Ft. Hood, Hasan And Some On The Left’s Tone Deafness
You can’t beat the left for not getting the message or understanding the problem, can you:
[Montel Williams, on his Air America program] suggested on Monday that the Fort Hood backlash against Muslims could be so great we would put Muslims in internment camps like the Japanese under Franklin Roosevelt:
WILLIAMS: We pulled something like this back in World War II when we decided to round up all Japanese Americans and put them in internment camps. This is something that I think before we can blink, the [anti-Muslim] rhetoric, Doc, could get out of hand. What do you think?
FRANK FARLEY, psychologist, Temple University: I agree totally. I mean, the possibilities of prejudice and racism and so on are incredible here. You know, we should be treating this as a unique incident and look at the factors involved in this very unique and specific incident, and not overgeneralize. Unfortunately, we tend to overgeneralize all the time. The idea that all Muslims are the same is ridiculous….
Everybody’s got their own personal qualities and individual differences and let’s just treat this as a very specific incident and try to figure out why this particular person did this particular thing.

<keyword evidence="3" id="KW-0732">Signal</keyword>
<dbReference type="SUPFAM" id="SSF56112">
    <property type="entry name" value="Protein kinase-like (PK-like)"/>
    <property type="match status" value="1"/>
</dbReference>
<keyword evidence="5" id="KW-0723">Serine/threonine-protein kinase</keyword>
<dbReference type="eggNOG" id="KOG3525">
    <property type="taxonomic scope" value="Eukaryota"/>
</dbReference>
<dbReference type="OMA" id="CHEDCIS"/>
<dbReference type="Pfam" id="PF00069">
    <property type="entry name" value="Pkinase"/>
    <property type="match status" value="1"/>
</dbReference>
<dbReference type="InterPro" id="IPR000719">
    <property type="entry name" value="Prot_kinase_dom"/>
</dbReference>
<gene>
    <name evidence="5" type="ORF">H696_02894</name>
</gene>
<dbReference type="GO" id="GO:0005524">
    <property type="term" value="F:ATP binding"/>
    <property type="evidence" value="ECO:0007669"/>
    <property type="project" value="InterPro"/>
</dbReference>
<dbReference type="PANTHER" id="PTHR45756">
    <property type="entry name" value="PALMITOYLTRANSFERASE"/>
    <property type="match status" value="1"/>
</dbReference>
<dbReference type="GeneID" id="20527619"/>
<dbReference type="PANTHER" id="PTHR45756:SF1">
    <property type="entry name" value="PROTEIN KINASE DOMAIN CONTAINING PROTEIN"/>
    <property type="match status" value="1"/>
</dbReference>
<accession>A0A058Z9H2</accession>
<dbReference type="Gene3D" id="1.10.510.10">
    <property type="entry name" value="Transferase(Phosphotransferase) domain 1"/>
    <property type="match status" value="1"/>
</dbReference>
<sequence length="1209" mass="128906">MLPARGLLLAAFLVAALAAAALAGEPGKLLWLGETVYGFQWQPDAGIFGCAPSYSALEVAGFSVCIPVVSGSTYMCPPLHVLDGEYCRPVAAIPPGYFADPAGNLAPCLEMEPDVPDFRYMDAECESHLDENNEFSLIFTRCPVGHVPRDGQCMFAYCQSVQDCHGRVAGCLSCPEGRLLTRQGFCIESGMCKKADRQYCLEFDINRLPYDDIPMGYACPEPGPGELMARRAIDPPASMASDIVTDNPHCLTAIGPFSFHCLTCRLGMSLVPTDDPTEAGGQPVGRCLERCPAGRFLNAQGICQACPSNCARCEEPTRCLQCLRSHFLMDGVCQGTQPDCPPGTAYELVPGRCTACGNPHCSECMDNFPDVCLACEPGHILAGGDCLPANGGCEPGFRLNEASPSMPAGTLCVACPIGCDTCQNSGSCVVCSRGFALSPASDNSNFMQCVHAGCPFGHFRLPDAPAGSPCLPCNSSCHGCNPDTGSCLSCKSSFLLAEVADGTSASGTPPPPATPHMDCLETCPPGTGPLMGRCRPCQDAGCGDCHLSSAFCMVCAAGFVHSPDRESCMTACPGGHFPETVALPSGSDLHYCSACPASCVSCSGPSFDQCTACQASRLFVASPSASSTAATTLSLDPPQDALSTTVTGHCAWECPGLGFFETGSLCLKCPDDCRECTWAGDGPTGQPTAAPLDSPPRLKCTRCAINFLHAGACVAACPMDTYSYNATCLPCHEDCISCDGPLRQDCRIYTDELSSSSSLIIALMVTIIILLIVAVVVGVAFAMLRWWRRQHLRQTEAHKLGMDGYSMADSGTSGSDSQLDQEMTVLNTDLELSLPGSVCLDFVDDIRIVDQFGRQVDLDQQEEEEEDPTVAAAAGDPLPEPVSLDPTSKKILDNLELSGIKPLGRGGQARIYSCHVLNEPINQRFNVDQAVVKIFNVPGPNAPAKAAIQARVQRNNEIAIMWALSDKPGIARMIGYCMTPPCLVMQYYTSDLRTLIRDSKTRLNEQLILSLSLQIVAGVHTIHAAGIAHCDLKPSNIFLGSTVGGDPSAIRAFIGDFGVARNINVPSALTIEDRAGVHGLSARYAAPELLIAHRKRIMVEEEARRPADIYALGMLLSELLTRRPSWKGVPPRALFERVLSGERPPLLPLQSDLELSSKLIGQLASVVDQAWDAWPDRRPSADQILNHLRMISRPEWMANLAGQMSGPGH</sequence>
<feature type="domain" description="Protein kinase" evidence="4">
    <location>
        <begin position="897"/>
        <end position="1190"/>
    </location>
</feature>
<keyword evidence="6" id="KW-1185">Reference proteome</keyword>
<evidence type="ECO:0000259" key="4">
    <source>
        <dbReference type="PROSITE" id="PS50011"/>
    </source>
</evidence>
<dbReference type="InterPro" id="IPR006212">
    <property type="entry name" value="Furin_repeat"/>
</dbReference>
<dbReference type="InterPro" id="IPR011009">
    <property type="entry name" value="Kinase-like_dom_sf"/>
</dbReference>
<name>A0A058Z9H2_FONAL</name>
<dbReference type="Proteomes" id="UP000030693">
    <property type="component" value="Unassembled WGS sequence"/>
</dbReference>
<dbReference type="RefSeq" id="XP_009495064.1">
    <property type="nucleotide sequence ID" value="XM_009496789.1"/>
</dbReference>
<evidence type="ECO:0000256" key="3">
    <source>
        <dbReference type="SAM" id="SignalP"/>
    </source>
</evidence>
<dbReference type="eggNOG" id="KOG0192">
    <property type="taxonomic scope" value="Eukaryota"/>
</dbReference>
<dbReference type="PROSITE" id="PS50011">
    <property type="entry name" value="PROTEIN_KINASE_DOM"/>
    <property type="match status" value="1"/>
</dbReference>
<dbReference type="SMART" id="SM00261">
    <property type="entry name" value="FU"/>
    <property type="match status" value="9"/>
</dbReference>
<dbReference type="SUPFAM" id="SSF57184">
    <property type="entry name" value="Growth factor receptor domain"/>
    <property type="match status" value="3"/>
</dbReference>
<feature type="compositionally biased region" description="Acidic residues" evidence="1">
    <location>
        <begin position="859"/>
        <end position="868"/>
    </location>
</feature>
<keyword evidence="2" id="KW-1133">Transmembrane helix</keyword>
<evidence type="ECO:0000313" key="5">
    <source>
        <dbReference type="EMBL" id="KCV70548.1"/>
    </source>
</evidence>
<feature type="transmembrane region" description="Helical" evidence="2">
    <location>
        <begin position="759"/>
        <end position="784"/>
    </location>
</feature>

WILLIAMS: Absolutely. No matter what it comes out to, at the end of the day, even if it comes out in the last five months and all his anxiety around his impending deployment, he decided his frame of reference was his religion and that was what was giving him, you know, the power within himself to make his stand, that doesn’t mean that the religion is to blame.
FARLEY: Absolutely, it’s his interpretation of everything, and his interpretation [of Islam] may vary dramatically from his fellow Muslims.
Wow. As much as I cautioned people to give the facts a chance to come out before coming to conclusions about Hasan, this is just an example of some incredible denial going on here. We now have facts – lots of facts – and informed conclusions can be drawn.
And let’s deal with the internment camp nonsense. That happened because a liberal Democratic president signed an Executive Order (Executive Order 9066 on February 19, 1942) which enabled US citizens of a particular national background to be interned (a total violation of their civil rights). Is he really suggesting that because we have a liberal Democrat president again in the White House that history may repeat itself. Or is he as ignorant of history as most and assuming it was done by mean, nasty right-wing types?